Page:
Important questions of pedagogy, such as the organization of schools, instruction in the native language, improvement of the content and method of instruction, the education of women, and professional and vocational education, were discussed in various periodicals which appeared in the second half of the 19th century, such as Osnova (Saint Petersburg), the weekly Chernigovskii listok, the journal Pedagogicheskii vestnik (published in 1881–3 in Yelysavethrad), the newspaper Shkol'noe obrazovanie (Odesa 1889–92), and the journal Kievskaia starina. (See also Pedagogical periodicals.)
Research on the history of education and schools in Ukraine also began in the second half of the 19th century. Significant contributions were made by Nikolai Lavrovsky, Oleksander Lazarevsky, Mykhailo Drahomanov, and Borys Hrinchenko.
The chairs of pedagogy at Kyiv University, Kharkiv University, and Odesa University became increasingly active in the early 20th century under the influence of modern trends and methods of education initiated in Western Europe. S. Ananin, a professor of pedagogy at Kyiv University and the author of numerous treatises on education, was the chief exponent of these trends and methods. The Pedagogical Museum in Kyiv (1901–17) became an important center of educational research.
Pedagogical thought in Russian-ruled Ukraine from the beginning of the 20th century until the Revolution of 1917 focused primarily on problems of public education, in particular on the use of the Ukrainian language in the elementary schools. Works on this subject were written by Borys Hrinchenko, Viacheslav Prokopovych, Stepan Siropolko, Mykhailo Chaly, Yakiv Chepiha-Zelenkevych, Spyrydon Cherkasenko, and Hryhorii Sherstiuk. After 1910 the Ukrainskyi Uchytel society became the leading center of educational research; it published Svitlo (Kyiv), the first Ukrainian-language pedagogical journal in Russian-ruled Ukraine.
In that period there appeared important works on the history of education. An account of education from the earliest times was written by Mykhailo Hrushevsky in the first volumes of his Istoriia Ukraïny-Rusy (History of Ukraine-Rus’). Kostiantyn Kharlampovych wrote a broad analytical study of the history of education from its beginnings to the mid-18th century.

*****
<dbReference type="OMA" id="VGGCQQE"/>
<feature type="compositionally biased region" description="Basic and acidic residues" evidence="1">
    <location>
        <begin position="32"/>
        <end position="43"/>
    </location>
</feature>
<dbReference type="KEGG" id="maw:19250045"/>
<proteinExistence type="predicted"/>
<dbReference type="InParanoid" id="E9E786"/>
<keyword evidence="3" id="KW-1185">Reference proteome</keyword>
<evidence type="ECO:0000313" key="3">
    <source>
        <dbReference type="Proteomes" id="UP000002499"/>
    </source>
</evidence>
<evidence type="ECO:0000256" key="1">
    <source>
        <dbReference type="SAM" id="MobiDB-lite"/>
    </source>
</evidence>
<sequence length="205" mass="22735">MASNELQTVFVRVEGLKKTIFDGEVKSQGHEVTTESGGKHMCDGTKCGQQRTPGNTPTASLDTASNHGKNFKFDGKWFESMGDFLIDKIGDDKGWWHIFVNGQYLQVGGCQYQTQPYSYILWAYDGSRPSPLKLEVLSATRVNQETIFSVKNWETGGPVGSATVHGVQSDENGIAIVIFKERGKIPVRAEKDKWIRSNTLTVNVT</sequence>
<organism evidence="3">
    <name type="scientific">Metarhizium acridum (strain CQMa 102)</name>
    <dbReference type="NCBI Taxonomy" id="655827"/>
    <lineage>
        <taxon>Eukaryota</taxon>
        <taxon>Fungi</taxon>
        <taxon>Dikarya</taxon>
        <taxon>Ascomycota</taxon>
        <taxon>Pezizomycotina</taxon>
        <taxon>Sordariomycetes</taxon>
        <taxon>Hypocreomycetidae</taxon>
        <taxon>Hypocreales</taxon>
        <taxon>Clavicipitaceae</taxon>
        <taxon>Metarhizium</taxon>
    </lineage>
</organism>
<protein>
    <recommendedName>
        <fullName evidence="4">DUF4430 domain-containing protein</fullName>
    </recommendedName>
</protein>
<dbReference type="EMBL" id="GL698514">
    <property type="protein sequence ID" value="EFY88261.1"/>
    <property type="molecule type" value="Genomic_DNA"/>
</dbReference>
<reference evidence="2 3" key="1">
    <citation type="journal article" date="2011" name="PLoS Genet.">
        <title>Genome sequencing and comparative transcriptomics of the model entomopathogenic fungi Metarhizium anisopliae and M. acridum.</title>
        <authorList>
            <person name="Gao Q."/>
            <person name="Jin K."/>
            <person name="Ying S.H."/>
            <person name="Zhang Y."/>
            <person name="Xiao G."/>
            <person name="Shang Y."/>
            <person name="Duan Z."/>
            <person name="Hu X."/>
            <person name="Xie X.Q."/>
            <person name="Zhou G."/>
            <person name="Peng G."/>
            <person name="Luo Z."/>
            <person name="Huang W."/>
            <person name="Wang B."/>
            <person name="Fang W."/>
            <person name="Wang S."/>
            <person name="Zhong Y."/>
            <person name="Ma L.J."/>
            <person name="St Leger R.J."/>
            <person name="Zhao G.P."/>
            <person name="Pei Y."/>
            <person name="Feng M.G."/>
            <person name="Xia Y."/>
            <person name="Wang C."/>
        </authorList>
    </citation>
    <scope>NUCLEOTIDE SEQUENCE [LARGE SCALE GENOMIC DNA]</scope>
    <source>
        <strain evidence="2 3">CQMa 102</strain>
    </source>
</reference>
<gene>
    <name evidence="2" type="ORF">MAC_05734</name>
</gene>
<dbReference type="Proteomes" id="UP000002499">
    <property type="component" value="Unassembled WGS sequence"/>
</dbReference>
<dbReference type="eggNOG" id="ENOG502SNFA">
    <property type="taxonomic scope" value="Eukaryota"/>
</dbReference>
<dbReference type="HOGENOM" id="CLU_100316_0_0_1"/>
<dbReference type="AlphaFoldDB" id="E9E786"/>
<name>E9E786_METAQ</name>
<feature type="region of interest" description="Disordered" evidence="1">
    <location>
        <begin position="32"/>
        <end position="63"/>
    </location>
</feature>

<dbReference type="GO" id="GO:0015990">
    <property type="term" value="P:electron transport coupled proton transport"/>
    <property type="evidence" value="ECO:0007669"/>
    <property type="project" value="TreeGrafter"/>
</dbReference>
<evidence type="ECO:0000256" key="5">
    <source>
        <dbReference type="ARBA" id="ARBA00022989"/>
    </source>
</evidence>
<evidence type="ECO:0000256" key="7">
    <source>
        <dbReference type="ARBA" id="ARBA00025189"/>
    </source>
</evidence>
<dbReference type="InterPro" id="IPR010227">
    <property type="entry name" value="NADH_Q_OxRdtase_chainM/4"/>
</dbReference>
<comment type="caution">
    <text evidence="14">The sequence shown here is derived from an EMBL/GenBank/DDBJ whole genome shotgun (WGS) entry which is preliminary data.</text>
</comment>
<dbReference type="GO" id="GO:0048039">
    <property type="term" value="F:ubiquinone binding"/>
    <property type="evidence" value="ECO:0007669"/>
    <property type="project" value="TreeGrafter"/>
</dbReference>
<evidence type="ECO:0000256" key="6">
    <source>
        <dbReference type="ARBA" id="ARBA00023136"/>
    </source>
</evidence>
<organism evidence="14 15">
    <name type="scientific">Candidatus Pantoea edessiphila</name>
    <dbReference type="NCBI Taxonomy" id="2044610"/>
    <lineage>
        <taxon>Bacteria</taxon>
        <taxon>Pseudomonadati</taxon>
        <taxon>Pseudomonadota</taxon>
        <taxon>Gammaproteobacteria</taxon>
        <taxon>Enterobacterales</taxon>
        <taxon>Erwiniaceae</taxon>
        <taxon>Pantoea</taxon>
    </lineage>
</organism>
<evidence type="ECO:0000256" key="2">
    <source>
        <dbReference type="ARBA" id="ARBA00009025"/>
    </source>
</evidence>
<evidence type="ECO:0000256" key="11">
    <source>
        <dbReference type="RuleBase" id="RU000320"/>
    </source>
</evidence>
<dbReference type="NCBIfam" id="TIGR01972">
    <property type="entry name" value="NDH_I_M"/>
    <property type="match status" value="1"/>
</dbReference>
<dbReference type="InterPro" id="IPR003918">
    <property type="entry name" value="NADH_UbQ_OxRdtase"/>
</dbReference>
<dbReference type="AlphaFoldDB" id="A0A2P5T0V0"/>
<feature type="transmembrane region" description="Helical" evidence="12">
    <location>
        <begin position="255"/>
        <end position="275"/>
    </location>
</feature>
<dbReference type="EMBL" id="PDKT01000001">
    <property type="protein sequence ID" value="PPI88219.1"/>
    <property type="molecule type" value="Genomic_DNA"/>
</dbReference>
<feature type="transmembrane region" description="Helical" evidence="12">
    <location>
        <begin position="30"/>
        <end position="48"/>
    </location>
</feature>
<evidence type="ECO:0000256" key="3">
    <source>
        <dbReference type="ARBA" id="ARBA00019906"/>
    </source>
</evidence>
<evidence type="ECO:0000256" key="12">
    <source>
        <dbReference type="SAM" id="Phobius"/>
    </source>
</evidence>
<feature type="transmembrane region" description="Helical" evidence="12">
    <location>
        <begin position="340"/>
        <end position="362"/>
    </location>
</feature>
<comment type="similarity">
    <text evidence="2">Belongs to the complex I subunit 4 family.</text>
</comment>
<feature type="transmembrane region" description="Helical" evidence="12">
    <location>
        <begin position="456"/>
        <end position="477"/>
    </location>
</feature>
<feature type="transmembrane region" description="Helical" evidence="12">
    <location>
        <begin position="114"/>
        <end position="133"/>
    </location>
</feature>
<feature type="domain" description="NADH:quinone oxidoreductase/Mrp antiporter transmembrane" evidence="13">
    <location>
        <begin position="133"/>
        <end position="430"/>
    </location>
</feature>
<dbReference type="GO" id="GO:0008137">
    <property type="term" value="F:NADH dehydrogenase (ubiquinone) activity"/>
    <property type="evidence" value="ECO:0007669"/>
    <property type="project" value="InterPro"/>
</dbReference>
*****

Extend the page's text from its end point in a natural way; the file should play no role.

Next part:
In Western Ukraine (under Austrian rule) questions of education and child-rearing occupied an important place in the work of the Ruthenian Triad in the 1820s and 1830s. The first major work in Western Ukrainian educational literature was Oleksander Dukhnovych’s Narodnaia pedahohiia v pol'zu uchylyshch i uchytelei sel'skikh (Public Pedagogy for the Use of Village Schools and Teachers, 1857). Toward the end of the 19th and in the early 20th century, research on the theory and history of education was pursued by Ostap Makarushka, V. Biletsky, I. Demianchuk, Konstantyna Malytska, Ivan Yushchyshyn, and others. The development of educational theory and practice was spurred with the founding of the Ruthenian (subsequently, Ukrainian) Pedagogical Society in 1881 (see Ridna Shkola society) and the publication of its semimonthly periodical Uchytel’. Other organizations, such as the Ukrainian Teachers' Mutual Aid Society, established in 1905, as well as the society’s journal Uchytel’s’ke slovo, also contributed to the development of pedagogical thought. The Ukrainska Shkola society was the principal educational center in Bukovyna, and in Transcarpathia the journal Uchytel’ (1867), founded in 1867, was the venue of pedagogical thought.